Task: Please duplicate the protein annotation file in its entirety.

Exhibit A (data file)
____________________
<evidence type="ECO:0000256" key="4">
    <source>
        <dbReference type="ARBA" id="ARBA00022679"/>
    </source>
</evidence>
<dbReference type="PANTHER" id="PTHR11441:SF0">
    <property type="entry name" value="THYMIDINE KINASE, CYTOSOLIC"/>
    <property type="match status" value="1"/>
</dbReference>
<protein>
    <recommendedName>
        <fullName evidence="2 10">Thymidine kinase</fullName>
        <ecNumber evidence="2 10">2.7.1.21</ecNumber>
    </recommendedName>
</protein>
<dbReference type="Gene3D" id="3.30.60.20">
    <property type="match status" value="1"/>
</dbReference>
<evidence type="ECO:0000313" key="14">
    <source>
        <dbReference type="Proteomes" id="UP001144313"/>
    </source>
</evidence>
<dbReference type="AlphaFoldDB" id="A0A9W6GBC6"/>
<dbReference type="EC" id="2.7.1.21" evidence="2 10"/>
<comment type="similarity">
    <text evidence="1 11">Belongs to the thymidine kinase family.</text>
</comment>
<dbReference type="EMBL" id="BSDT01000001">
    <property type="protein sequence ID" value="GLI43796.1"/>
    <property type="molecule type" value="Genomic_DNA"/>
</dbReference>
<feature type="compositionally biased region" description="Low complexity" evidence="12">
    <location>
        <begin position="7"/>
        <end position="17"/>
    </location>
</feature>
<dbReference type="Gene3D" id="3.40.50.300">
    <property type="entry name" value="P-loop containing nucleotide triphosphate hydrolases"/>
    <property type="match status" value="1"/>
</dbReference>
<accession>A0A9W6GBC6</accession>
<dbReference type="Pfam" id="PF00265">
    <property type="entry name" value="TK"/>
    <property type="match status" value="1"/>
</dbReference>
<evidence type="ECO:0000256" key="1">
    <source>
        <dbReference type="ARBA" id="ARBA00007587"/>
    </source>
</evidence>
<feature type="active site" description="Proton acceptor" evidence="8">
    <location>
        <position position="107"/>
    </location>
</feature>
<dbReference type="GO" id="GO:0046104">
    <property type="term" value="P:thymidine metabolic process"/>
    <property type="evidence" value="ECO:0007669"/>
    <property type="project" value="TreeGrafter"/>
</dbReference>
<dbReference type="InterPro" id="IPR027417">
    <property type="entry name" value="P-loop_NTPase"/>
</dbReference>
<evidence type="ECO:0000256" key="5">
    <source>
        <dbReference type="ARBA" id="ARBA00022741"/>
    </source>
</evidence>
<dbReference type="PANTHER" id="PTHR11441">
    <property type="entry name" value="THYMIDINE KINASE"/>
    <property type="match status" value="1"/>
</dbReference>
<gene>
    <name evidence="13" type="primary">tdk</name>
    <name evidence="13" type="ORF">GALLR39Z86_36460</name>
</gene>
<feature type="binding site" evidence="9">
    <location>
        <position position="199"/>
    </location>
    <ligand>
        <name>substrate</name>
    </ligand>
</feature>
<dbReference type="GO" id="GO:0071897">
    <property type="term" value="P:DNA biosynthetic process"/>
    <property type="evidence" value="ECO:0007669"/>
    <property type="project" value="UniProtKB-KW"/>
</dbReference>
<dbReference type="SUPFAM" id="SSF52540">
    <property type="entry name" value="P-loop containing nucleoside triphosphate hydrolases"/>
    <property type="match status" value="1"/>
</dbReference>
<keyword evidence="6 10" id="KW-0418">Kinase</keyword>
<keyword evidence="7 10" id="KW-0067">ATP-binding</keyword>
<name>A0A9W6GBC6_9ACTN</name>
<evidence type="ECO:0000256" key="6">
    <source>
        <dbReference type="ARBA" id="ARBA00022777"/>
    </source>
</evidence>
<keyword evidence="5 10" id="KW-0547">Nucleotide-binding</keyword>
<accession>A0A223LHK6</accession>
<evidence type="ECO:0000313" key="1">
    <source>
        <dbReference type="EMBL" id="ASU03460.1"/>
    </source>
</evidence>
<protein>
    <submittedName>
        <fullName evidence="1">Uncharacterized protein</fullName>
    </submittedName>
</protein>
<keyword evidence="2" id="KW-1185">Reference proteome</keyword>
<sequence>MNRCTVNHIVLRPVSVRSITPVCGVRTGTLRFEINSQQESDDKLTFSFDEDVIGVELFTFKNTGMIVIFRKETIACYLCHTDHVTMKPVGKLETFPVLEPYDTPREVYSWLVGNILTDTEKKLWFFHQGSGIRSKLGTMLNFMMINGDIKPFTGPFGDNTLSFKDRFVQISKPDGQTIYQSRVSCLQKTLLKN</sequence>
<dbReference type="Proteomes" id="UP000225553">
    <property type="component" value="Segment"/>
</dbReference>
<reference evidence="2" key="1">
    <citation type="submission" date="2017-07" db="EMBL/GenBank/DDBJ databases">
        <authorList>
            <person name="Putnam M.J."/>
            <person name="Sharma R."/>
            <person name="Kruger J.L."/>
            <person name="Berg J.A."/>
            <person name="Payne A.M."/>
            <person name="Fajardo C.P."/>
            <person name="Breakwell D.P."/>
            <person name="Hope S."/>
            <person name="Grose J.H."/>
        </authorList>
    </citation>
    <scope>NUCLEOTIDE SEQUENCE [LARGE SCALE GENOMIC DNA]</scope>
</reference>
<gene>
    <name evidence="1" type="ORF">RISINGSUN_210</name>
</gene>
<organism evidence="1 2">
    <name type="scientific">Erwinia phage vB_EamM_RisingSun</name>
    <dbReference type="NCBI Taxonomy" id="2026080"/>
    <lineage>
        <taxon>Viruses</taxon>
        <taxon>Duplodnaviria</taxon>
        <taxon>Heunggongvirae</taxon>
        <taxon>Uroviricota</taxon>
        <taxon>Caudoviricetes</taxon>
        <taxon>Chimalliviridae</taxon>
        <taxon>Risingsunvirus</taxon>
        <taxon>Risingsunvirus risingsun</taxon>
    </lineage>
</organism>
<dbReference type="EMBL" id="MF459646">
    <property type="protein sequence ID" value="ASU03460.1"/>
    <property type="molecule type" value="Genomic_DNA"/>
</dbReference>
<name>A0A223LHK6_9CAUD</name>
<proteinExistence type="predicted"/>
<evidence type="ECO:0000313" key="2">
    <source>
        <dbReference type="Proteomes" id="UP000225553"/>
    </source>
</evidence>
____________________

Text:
<evidence type="ECO:0000256" key="4">
    <source>
        <dbReference type="ARBA" id="ARBA00022679"/>
    </source>
</evidence>
<dbReference type="PANTHER" id="PTHR11441:SF0">
    <property type="entry name" value="THYMIDINE KINASE, CYTOSOLIC"/>
    <property type="match status" value="1"/>
</dbReference>
<protein>
    <recommendedName>
        <fullName evidence="2 10">Thymidine kinase</fullName>
        <ecNumber evidence="2 10">2.7.1.21</ecNumber>
    </recommendedName>
</protein>
<dbReference type="Gene3D" id="3.30.60.20">
    <property type="match status" value="1"/>
</dbReference>
<evidence type="ECO:0000313" key="14">
    <source>
        <dbReference type="Proteomes" id="UP001144313"/>
    </source>
</evidence>
<dbReference type="AlphaFoldDB" id="A0A9W6GBC6"/>
<dbReference type="EC" id="2.7.1.21" evidence="2 10"/>
<comment type="similarity">
    <text evidence="1 11">Belongs to the thymidine kinase family.</text>
</comment>
<dbReference type="EMBL" id="BSDT01000001">
    <property type="protein sequence ID" value="GLI43796.1"/>
    <property type="molecule type" value="Genomic_DNA"/>
</dbReference>
<feature type="compositionally biased region" description="Low complexity" evidence="12">
    <location>
        <begin position="7"/>
        <end position="17"/>
    </location>
</feature>
<dbReference type="Gene3D" id="3.40.50.300">
    <property type="entry name" value="P-loop containing nucleotide triphosphate hydrolases"/>
    <property type="match status" value="1"/>
</dbReference>
<accession>A0A9W6GBC6</accession>
<dbReference type="Pfam" id="PF00265">
    <property type="entry name" value="TK"/>
    <property type="match status" value="1"/>
</dbReference>
<evidence type="ECO:0000256" key="1">
    <source>
        <dbReference type="ARBA" id="ARBA00007587"/>
    </source>
</evidence>
<feature type="active site" description="Proton acceptor" evidence="8">
    <location>
        <position position="107"/>
    </location>
</feature>
<dbReference type="GO" id="GO:0046104">
    <property type="term" value="P:thymidine metabolic process"/>
    <property type="evidence" value="ECO:0007669"/>
    <property type="project" value="TreeGrafter"/>
</dbReference>
<dbReference type="InterPro" id="IPR027417">
    <property type="entry name" value="P-loop_NTPase"/>
</dbReference>
<evidence type="ECO:0000256" key="5">
    <source>
        <dbReference type="ARBA" id="ARBA00022741"/>
    </source>
</evidence>
<dbReference type="PANTHER" id="PTHR11441">
    <property type="entry name" value="THYMIDINE KINASE"/>
    <property type="match status" value="1"/>
</dbReference>
<gene>
    <name evidence="13" type="primary">tdk</name>
    <name evidence="13" type="ORF">GALLR39Z86_36460</name>
</gene>
<feature type="binding site" evidence="9">
    <location>
        <position position="199"/>
    </location>
    <ligand>
        <name>substrate</name>
    </ligand>
</feature>
<dbReference type="GO" id="GO:0071897">
    <property type="term" value="P:DNA biosynthetic process"/>
    <property type="evidence" value="ECO:0007669"/>
    <property type="project" value="UniProtKB-KW"/>
</dbReference>
<dbReference type="SUPFAM" id="SSF52540">
    <property type="entry name" value="P-loop containing nucleoside triphosphate hydrolases"/>
    <property type="match status" value="1"/>
</dbReference>
<keyword evidence="6 10" id="KW-0418">Kinase</keyword>
<keyword evidence="7 10" id="KW-0067">ATP-binding</keyword>
<name>A0A9W6GBC6_9ACTN</name>
<evidence type="ECO:0000256" key="6">
    <source>
        <dbReference type="ARBA" id="ARBA00022777"/>
    </source>
</evidence>
<keyword evidence="5 10" id="KW-0547">Nucleotide-binding</keyword>
<accession>A0A223LHK6</accession>
<evidence type="ECO:0000313" key="1">
    <source>
        <dbReference type="EMBL" id="ASU03460.1"/>
    </source>
</evidence>
<protein>
    <submittedName>
        <fullName evidence="1">Uncharacterized protein</fullName>
    </submittedName>
</protein>
<keyword evidence="2" id="KW-1185">Reference proteome</keyword>
<sequence>MNRCTVNHIVLRPVSVRSITPVCGVRTGTLRFEINSQQESDDKLTFSFDEDVIGVELFTFKNTGMIVIFRKETIACYLCHTDHVTMKPVGKLETFPVLEPYDTPREVYSWLVGNILTDTEKKLWFFHQGSGIRSKLGTMLNFMMINGDIKPFTGPFGDNTLSFKDRFVQISKPDGQTIYQSRVSCLQKTLLKN</sequence>
<dbReference type="Proteomes" id="UP000225553">
    <property type="component" value="Segment"/>
</dbReference>
<reference evidence="2" key="1">
    <citation type="submission" date="2017-07" db="EMBL/GenBank/DDBJ databases">
        <authorList>
            <person name="Putnam M.J."/>
            <person name="Sharma R."/>
            <person name="Kruger J.L."/>
            <person name="Berg J.A."/>
            <person name="Payne A.M."/>
            <person name="Fajardo C.P."/>
            <person name="Breakwell D.P."/>
            <person name="Hope S."/>
            <person name="Grose J.H."/>
        </authorList>
    </citation>
    <scope>NUCLEOTIDE SEQUENCE [LARGE SCALE GENOMIC DNA]</scope>
</reference>
<gene>
    <name evidence="1" type="ORF">RISINGSUN_210</name>
</gene>
<organism evidence="1 2">
    <name type="scientific">Erwinia phage vB_EamM_RisingSun</name>
    <dbReference type="NCBI Taxonomy" id="2026080"/>
    <lineage>
        <taxon>Viruses</taxon>
        <taxon>Duplodnaviria</taxon>
        <taxon>Heunggongvirae</taxon>
        <taxon>Uroviricota</taxon>
        <taxon>Caudoviricetes</taxon>
        <taxon>Chimalliviridae</taxon>
        <taxon>Risingsunvirus</taxon>
        <taxon>Risingsunvirus risingsun</taxon>
    </lineage>
</organism>
<dbReference type="EMBL" id="MF459646">
    <property type="protein sequence ID" value="ASU03460.1"/>
    <property type="molecule type" value="Genomic_DNA"/>
</dbReference>
<name>A0A223LHK6_9CAUD</name>
<proteinExistence type="predicted"/>
<evidence type="ECO:0000313" key="2">
    <source>
        <dbReference type="Proteomes" id="UP000225553"/>
    </source>
</evidence>